There has been significant progress in developing sensors to detect uranium ions using UV visible spectrophotometry in the last several decades. UV-vis spectrophotometry is simple to use and allows for quick analysis.

The key process is changing the ultraviolet absorption peak before and after the ligand is coupled with uranium ions to achieve quantitative and qualitative detection.

Sensors Based on Electrochemical Detection

Electrochemical approaches for detecting uranium ions have also shown to be useful in developing uranium sensors. These sensors are classified as impedance measurement, voltammetry, and potentiometric approach based on the difference in electrochemical impedance, voltage, and current.

Voltammetric Sensors

Voltammetry is a commonly used technique in uranium sensors. The fundamental method is that a uranium-sensitive substance is doped onto an electrode. Then uranium ions are detected qualitatively or quantitatively by detecting the electrode's electrochemical signal change in the absence and presence of uranium ions.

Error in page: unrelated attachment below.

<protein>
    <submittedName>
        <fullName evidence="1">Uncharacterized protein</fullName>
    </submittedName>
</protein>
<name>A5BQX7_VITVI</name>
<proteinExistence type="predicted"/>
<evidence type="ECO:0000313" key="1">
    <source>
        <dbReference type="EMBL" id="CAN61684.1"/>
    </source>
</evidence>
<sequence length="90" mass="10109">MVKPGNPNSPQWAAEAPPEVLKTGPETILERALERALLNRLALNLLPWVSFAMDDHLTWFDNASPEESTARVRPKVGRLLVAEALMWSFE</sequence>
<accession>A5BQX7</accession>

Sensors Based on Impedance Measurement Technique

Electrochemical impedance spectroscopy (EIS) is nondestructive in a steady state and does not need sample destruction. It measures the electrode-electrolyte interface's alternating current electrical impedance at equilibrium.

Small sinusoidal stimulus voltages of varied frequency are used to construct the EIS sensor, which is then used to measure the current (or voltage) that results from the ligand recognition events. The key advantage for EIS sensors, the sinusoidal stimulus voltage is minimal and does not harm or affect the ligands layers.

Potentiometric Sensors

The potentiometric approach uses an ion-selective electrode (ISE) to perform quantitative measurements of metallic ions in solution. Sensors based on ion-selective electrodes have been extensively employed in detecting uranium ions in complex mixtures due to their short reaction time, low cost, and high selectivity.

Whole-Cell Uranium Sensor

Scientists at Lawrence Livermore National Laboratory created a whole-cell uranium sensor by merging two functionally independent signaling systems, UzcRS and UrpRS, within the bacterium Caulobacter Crescentus.

The researchers discovered that their combinatorial strategy for building whole-cell sensors showed higher selectivity in analyte detection than a previous biosensor developed only with UzcRS. They validated the sensor's functioning in an environmental context by identifying uranium in groundwater samples with extremely low uranium concentrations.

Future Outlooks